Recent years have seen a rediscovery across the political spectrum of the importance of civil society. The increasing interest in the delivery of social services by nonprofit and faith-based organizations, the growing recognition of the special capacities of churches and faith-based groups in addressing such problems as juvenile crime, the increasing exploration of partnership arrangements between government agencies and nongovernmental groups–all point toward a new and promising communitarian approach to solving our deepest social problems. One of the key developments of the 1990s has been the reactivation of the community as a powerful “third force” in shaping the destiny of our citizens.
There lies the rub, ‘shaping the destiny of our citizens’. Not because you want to, but because they will make it your responsibility to do so. That top down approach completely ignoring that it is individuals who make communities, individuals coming together to help each other, build a wall or fence at the community centre, fixing the gutters on the church roof, or organising some Christmas help for the elderly or any other function that they wish to organise or participate in, voluntarily. In fact they have almost made it impossible to act in this way, regulation and H&S dictate that you may only used qualified and approved labour to do many things which the inhabitants of villages, towns or suburbs would regularly do together. Rather it is communities dictating how individuals must conform to the state idea of what community is, run by approved ‘community leaders’, it is the modern take on a local soviet.
“Communitarians conceive of society as a three-legged stool, held up by the forces of the state, the market and the community. They are sceptical of the rights-oriented, legalistic, interest-group politics of the liberal state. A precursor to the ‘third way’ movements of recent years, communitarians want to ‘leapfrog the old debate between left and right and focus on the role of the community, culture, and virtues rather than on either the private sector or the government,” – Amitai Etzioni (The Everything Expert by Robert S. Boynton, June 26, 2003).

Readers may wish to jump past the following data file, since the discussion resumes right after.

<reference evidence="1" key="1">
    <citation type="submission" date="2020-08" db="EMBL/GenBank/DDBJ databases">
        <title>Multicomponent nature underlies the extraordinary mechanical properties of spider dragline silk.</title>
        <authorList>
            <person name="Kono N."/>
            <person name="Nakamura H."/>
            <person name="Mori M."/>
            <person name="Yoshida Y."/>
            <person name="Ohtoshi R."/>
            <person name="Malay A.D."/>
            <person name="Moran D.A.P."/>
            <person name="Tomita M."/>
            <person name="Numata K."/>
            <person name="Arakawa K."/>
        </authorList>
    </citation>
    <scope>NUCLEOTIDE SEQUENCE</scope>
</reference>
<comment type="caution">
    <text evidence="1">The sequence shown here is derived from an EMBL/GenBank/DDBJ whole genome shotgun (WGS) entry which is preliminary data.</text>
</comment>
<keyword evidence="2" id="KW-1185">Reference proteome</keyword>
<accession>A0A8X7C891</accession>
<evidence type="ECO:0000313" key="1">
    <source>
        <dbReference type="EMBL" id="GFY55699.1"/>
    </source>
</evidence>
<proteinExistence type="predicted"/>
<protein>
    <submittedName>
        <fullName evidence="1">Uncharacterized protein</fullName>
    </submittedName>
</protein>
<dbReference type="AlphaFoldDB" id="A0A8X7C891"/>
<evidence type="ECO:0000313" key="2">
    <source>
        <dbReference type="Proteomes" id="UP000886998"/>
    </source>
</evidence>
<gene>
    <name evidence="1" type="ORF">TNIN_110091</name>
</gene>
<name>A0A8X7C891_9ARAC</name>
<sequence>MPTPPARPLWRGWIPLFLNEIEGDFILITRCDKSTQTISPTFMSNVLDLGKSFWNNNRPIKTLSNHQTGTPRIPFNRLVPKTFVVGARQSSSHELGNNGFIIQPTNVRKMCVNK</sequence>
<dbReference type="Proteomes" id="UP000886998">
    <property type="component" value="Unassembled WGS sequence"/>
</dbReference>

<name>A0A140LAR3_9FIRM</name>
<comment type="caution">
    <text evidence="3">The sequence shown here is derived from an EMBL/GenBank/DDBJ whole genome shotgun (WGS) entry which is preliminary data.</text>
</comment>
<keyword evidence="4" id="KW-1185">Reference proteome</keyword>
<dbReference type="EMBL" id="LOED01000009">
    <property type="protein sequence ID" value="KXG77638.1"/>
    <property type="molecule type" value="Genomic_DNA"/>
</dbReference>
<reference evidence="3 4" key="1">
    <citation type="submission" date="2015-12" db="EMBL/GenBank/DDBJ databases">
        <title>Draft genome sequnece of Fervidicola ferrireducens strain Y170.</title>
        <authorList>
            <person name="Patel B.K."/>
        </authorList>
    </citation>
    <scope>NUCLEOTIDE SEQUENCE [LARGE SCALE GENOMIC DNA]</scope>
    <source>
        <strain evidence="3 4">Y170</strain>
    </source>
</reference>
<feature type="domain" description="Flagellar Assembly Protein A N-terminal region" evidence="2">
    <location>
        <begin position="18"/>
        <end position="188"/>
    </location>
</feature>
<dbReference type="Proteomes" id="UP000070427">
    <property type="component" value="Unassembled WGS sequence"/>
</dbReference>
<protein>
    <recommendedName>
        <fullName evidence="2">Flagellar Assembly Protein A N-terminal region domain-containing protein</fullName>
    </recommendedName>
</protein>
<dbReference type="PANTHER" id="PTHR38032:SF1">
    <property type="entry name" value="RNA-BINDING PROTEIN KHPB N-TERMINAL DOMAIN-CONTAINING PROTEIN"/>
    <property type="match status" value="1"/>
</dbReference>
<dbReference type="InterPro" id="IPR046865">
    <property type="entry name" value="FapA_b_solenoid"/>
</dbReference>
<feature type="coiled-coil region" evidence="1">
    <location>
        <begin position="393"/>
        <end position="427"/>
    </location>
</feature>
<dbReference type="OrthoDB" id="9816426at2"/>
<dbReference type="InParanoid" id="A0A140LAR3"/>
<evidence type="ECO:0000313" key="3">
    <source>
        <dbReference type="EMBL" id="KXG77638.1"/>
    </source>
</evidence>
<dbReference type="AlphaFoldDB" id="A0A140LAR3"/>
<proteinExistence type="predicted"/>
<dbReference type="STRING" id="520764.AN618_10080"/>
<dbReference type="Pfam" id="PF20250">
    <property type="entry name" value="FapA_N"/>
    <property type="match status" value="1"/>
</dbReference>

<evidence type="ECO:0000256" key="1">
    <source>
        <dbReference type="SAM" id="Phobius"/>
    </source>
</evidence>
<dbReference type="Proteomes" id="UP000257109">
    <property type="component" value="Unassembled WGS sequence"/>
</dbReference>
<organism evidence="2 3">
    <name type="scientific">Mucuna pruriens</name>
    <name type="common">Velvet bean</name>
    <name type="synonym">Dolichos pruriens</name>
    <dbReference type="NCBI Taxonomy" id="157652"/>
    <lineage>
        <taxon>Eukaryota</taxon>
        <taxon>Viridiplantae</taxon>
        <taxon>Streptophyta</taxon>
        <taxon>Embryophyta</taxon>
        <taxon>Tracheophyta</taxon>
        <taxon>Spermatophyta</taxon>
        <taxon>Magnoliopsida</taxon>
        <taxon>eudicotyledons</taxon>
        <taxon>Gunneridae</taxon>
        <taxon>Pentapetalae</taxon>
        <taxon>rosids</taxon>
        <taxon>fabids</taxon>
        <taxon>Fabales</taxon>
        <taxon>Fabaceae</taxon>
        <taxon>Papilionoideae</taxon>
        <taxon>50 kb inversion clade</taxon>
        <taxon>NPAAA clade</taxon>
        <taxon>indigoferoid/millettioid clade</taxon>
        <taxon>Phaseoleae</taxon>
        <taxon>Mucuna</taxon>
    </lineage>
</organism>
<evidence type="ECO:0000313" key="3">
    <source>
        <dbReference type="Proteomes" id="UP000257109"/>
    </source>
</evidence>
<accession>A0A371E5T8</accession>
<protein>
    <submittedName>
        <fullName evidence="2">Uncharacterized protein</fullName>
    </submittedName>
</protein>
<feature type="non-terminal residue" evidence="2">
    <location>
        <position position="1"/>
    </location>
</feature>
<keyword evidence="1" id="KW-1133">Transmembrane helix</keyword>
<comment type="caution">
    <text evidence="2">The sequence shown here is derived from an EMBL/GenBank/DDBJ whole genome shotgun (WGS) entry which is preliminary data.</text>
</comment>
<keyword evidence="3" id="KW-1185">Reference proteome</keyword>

So don’t be surprised when this Coalition government tries to sell you the idea of localism, they are not giving up control over your lives, they are simply moving that power to a more local level. Those rights and liberties that correctly belong to you to decide how your life works, how local services work, how and where you will participate are not being returned to you, but to more unelected, state approved, ‘community leaders’, who will spell out your responsibilities for you.
“The programme is the foundation upon which everything else is built, including in time our exact organisational forms and constantly shifting tactics. The programme links our continuous and what should be all-encompassing agitational work with our ultimate aim of a communitarian, or communist, system. Our programme thus establishes the basis for agreed action and is the lodestar, the point of reference, around which the voluntary unity of the Socialist Alliance is built and concretised. Put another way, the programme represents the dialectical unity between theory and practice.”
Towards a common Socialist Alliance programme, Weekly Worker 368, January 25 2001
Today, the only difference between Labour, LibDem and Conservative politicians is the colour of their rosettes, and the PR ability to sell the same products in a different way. I never thought I would live to see the day when a Conservative led government would sell communism to the people, but that day is here."
To which I have to ask: communism/European Union - and the difference is? With the present Coalition we are slowly being conditioned by them to accept 'elected dictatorship' - oxymoron I know - leading to total submission of EU governance.


Voyager said...

Worth noting that The Bill of Rights is 1689 but is not the same as the US 10 Amendments which constitute their Bill of Rights....ours can be abrogated by Parliament

IanPJ said...

Voyager, The Bill of Rights is 1688, it was declared to be a Statute by Crown and Parliament Recognition Act 1689.